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Insight from Moscow: Russian Arctic oil and gas development continues despite climate concerns

In early June, coverage of the environmental damage caused by a major gasoil leak at a facility owned by Nornickel in Russia's Arctic region shocked both domestic and international audiences.

Russian President Vladimir Putin declared a state of emergency, and ordered lawmakers to strengthen environmental legislation.

There is little sign that the incident is causing Russian oil and gas companies to rethink their development plans in the region, however. The Arctic remains a strategic development priority for the Russian government, despite high costs, Western sanctions and logistical issues compounding the growing environmental concerns.

The Russian energy ministry estimates that Arctic oil production will account for 26% of overall output by 2035, up from 11.8% in 2007.

Many in Moscow even point to warming temperatures and retreating sea ice as a boost to plans to launch new oil and gas field development and increase shipments via the Northern Sea Route, which links Asia to Europe via Arctic seas.

Arctic warming vs global average

In the months following the gasoil spill, several Russian companies moved ahead with plans in Northern Russia.

Russia’s largest producer, Rosneft, announced discovery of a new oil and gas field, Novoogennoye, at its major Vostok Oil project – a cluster of resources in Northern Russia that will ship resources via the NSR. CEO Igor Sechin also said in mid-August that the company resumed drilling in the Arctic Kara Sea, its first reported activity in the area since Western sanctions forced suspension of a joint venture with ExxonMobil in 2016.

Gazprom Neft has announced launch of full-scale development of the Northern section of its Novoportovskoye field, and shipped the first cargo from the project to ChemChina via the NSR. It also announced plans to set up a new joint venture with Shell to explore and develop hydrocarbons on the Gydan peninsula.

Novatek also completed its first Arc 7 ice-class LNG tanker shipment to Japan from the Yamal LNG project via the NSR.

These moves added to announcements made earlier in 2020 including Gazprom Neft launching development of several new projects at its largest gas condensate deposits in the Arctic, including Kharasavey, Bovanenkovo and Urengoyskoye.

Furthermore in March, at the height of tensions with Saudi Arabia over failure to agree to new coordinated oil production cuts, Putin approved tax exemptions to stimulate Arctic upstream oil and gas development. These will go some way to easing concerns over high costs of development in the region.

Estimates of breakevens on projects there vary widely. Onshore projects close to existing infrastructure have breakevens of close to the Russian average of $20/b, but for more complex projects in more remote areas this could reach over $100/b, if government assistance is not taken into account.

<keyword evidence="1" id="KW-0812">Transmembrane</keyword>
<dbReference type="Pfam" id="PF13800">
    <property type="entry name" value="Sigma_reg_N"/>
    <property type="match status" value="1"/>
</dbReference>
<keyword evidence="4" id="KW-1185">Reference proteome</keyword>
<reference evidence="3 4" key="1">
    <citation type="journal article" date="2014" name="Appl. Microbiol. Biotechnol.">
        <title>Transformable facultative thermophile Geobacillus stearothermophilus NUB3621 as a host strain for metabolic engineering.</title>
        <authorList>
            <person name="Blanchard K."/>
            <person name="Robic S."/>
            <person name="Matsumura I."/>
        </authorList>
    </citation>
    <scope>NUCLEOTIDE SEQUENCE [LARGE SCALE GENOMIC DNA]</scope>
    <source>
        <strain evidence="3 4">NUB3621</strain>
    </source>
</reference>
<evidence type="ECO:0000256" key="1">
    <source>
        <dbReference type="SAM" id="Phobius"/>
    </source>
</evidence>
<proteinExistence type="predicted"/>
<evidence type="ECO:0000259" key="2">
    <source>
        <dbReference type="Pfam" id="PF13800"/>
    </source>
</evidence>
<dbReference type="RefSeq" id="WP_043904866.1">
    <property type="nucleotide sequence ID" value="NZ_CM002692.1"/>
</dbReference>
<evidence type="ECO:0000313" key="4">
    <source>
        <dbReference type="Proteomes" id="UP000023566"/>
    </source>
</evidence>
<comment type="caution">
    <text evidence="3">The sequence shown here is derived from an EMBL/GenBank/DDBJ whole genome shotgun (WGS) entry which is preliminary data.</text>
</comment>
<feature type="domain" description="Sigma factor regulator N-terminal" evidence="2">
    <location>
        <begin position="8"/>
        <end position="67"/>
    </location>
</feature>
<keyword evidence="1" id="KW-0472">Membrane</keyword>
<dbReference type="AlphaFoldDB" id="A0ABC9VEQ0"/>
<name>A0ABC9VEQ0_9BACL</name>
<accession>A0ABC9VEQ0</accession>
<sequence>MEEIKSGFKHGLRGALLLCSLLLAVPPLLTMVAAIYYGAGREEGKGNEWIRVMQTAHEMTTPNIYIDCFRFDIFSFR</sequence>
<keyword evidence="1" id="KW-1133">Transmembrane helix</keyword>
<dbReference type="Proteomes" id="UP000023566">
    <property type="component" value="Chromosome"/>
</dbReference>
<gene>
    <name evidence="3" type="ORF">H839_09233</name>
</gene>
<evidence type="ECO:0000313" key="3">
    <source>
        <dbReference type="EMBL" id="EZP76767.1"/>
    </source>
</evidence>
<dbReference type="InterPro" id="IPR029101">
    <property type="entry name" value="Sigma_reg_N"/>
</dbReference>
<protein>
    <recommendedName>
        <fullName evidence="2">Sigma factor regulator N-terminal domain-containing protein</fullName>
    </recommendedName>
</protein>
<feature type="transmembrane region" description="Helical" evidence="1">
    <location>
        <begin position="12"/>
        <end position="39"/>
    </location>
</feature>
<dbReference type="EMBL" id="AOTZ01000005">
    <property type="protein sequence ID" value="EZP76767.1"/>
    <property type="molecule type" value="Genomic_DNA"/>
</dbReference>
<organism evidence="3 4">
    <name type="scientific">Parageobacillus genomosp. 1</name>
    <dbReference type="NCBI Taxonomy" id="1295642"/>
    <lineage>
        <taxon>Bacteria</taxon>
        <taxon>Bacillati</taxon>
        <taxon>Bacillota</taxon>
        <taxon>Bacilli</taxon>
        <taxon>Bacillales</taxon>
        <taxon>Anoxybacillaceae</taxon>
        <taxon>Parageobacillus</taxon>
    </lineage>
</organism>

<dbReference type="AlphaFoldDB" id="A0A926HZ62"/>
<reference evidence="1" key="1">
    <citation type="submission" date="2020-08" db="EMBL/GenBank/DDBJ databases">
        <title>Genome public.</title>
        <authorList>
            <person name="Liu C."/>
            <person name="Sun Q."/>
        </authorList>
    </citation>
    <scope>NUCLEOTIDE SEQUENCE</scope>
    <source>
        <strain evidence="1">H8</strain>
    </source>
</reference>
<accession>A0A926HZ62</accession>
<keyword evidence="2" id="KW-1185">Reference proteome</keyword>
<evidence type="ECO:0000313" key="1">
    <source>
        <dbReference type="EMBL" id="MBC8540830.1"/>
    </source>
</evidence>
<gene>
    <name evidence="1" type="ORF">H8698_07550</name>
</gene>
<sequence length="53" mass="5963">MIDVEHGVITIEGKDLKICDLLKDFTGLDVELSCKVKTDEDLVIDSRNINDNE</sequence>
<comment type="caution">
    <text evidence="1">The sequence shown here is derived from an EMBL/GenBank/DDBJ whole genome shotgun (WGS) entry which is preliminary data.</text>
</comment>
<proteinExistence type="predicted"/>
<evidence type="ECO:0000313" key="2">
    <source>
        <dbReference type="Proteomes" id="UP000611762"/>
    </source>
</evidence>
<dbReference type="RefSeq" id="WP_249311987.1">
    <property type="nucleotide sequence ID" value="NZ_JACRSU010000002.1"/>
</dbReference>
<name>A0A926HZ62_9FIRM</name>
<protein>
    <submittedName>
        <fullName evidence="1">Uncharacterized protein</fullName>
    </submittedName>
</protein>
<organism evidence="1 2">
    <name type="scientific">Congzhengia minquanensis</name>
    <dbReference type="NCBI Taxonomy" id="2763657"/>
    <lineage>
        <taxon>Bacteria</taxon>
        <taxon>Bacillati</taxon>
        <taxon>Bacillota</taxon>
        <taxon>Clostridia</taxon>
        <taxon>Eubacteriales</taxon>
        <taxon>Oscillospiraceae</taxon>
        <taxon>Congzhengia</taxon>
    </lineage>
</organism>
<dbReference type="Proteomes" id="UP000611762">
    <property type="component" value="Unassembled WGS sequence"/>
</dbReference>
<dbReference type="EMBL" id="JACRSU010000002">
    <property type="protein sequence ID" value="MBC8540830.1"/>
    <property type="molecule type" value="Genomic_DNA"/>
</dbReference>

Permafrost risks

The Nornickel spill has had an impact on sentiment in Russia however, with concerns growing over how rising temperatures could impact thawing permafrost, which Nornickel blamed for the incident. As the company and local officials tackled the cleanup operation, a heatwave hit Siberia. The Russian meteorological center reported a record-high temperature above the Arctic Circle of 38 degrees Celsius in the town of Verkhoyansk.

An analysis by S&P Global’s Trucost showed that projects furthest North, including the Bovanenkovo gas field, Prirazlomnoye oil field, and Yamal LNG are likely to see the biggest increase in heatwave days up to 2050.

Russian oil gas project climate assessments

Click to enlarge

Rising temperatures pose a number of risks for oil and gas companies operating in the region. They reduce the period during which winter roads can be used to transport essential heavy equipment to projects in the Far North. This could increase costs, and lead to months-long delays in moving equipment, if the window is missed.

Thawing permafrost also leads to the release of greenhouse gases into the atmosphere, and threatens the structural integrity of infrastructure. Russia’s major production projects and pipelines in the Arctic were launched over the last decade, and include some consideration for the risk of thawing permafrost.

Some companies have provided details of how they are mitigating the risks. Gazprom Neft said its own precautions include geotechnical monitoring, choosing optimal locations for buildings and equipment, and equipping them with active and passive thermal stabilization systems. Novatek has also said that it is using technology to keep the ground frozen, and developing infrastructure with a load-bearing capacity that takes 30-40-year warming into account.

With Arctic temperatures warming at twice the rate of the global average, companies may need to increase these measures if they are to meet their ambitions in the region over the coming decades.